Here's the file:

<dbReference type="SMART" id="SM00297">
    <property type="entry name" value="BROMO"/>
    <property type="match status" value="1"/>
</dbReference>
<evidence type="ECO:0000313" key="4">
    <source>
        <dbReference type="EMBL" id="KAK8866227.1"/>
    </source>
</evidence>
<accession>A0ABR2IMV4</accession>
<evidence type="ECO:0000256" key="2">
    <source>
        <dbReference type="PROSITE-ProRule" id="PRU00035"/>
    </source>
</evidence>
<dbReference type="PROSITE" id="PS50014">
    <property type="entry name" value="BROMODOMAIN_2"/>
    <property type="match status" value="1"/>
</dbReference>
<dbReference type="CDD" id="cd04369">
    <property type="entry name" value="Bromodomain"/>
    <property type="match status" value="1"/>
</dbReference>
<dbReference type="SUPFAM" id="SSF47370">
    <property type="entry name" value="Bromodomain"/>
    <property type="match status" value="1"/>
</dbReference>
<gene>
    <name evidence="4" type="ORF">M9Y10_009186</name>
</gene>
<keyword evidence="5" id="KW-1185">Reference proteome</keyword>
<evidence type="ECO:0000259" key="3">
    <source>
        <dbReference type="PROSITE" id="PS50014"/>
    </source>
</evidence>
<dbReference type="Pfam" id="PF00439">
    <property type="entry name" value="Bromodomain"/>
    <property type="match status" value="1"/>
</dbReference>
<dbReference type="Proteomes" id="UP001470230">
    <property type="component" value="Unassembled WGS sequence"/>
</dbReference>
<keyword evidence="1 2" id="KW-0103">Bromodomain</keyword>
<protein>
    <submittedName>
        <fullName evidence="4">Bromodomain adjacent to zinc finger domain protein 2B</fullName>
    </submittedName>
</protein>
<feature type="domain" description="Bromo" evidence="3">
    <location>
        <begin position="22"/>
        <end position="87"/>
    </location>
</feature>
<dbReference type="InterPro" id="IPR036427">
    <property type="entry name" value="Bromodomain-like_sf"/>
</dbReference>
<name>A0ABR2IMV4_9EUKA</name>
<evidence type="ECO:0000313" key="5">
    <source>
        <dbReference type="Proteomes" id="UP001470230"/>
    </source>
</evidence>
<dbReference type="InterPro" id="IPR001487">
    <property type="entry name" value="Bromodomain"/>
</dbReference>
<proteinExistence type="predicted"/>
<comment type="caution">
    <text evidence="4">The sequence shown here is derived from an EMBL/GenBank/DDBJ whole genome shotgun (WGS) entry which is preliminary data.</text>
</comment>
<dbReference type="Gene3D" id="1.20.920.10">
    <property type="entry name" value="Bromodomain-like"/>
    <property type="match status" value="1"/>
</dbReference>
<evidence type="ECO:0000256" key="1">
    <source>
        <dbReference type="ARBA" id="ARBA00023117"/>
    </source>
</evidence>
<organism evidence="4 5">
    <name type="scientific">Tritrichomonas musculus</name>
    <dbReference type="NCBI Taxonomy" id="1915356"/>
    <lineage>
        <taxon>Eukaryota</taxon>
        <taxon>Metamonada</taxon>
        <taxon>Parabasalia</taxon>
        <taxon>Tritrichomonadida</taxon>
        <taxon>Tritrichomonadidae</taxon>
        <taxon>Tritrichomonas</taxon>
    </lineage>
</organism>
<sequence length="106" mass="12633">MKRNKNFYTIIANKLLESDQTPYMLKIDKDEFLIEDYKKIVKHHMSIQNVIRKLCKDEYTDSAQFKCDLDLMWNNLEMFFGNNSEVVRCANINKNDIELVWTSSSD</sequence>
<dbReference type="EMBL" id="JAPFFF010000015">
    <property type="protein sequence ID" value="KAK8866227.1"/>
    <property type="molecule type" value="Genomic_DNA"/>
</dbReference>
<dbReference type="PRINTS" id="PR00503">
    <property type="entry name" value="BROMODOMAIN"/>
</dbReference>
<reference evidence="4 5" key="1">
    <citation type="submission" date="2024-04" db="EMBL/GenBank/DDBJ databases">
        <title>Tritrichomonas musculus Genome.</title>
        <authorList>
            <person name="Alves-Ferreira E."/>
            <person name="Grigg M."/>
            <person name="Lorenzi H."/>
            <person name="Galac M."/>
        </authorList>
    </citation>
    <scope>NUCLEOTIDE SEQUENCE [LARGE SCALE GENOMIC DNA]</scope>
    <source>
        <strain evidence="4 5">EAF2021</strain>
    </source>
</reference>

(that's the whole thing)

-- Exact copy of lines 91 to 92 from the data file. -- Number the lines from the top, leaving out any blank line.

    </lineage>
</organism>